Archbishop of Sarajevo demands equal treatment for Catholics
|20 January, 2012||Printable version|
In the employment market, in schools and in other spheres of social life, Catholics are systematically disadvantaged, he reported. The aim is to persuade them to leave the country. Church lands and buildings that were confiscated during the period of Communism have not been returned, and building approvals for churches are subjected to years of delay. The government “has no interest in giving the Catholic Church back its property”. Muslim property has been returned, however.
The 66-year-old Cardinal observes the growing Islamisation in Bosnia-Herzegovina with concern. Muslim centres and mosques have been built in many places with petrodollars from Saudi Arabia. In recent years, at least 70 new mosques have been built in Sarajevo alone. There are already 3,000-5,000 Wahhabis (members of a radical Sunni religious movement which is the official religion in Saudi Arabia) in the country, seeking to gain influence within society. “Nobody in the government has the courage to do anything to prevent this development,” said Puljic.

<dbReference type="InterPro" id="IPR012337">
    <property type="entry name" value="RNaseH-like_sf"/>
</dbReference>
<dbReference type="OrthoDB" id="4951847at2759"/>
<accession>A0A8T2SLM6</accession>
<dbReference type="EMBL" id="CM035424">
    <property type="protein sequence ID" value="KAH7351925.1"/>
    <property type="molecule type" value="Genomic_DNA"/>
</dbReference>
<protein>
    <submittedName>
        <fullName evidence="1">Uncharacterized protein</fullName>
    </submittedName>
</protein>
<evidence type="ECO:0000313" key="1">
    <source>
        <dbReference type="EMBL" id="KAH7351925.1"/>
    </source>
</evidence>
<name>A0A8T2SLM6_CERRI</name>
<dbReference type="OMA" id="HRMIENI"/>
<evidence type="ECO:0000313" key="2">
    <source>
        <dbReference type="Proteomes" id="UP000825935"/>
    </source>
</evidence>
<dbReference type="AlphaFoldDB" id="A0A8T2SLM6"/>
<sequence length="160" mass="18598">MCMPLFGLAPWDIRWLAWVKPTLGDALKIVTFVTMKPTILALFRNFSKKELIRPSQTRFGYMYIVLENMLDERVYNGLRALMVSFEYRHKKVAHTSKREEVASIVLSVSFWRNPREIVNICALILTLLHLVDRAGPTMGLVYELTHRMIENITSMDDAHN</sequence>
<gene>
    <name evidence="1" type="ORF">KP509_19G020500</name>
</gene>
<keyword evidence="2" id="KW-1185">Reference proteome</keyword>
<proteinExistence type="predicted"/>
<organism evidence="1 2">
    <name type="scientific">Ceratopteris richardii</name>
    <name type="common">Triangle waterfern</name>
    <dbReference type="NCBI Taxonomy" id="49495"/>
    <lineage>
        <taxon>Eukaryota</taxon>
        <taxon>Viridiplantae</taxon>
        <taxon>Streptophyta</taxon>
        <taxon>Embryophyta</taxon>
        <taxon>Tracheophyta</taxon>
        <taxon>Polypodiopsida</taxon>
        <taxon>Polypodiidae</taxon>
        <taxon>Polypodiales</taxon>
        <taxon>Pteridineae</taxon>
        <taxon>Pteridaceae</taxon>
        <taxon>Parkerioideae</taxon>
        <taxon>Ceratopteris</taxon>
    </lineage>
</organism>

The Catholic Church is the only force in society that strives for the different population groups and religions to live together in peace and equality, the Cardinal said. “We are a minority, but we are a constructive force that wishes to make a contribution to the success of society.”
40% of the population are followers of Islam, and some 31% belong to the Serbian Orthodox Church. The remainder belong to other religious communities. Catholics still account for some 10%. Of the 820,000 Catholics who lived in Bosnia-Herzegovina before the war between 1992 and 1995, only 460,000 remain. The Cardinal reported that the wave of emigration is continuing.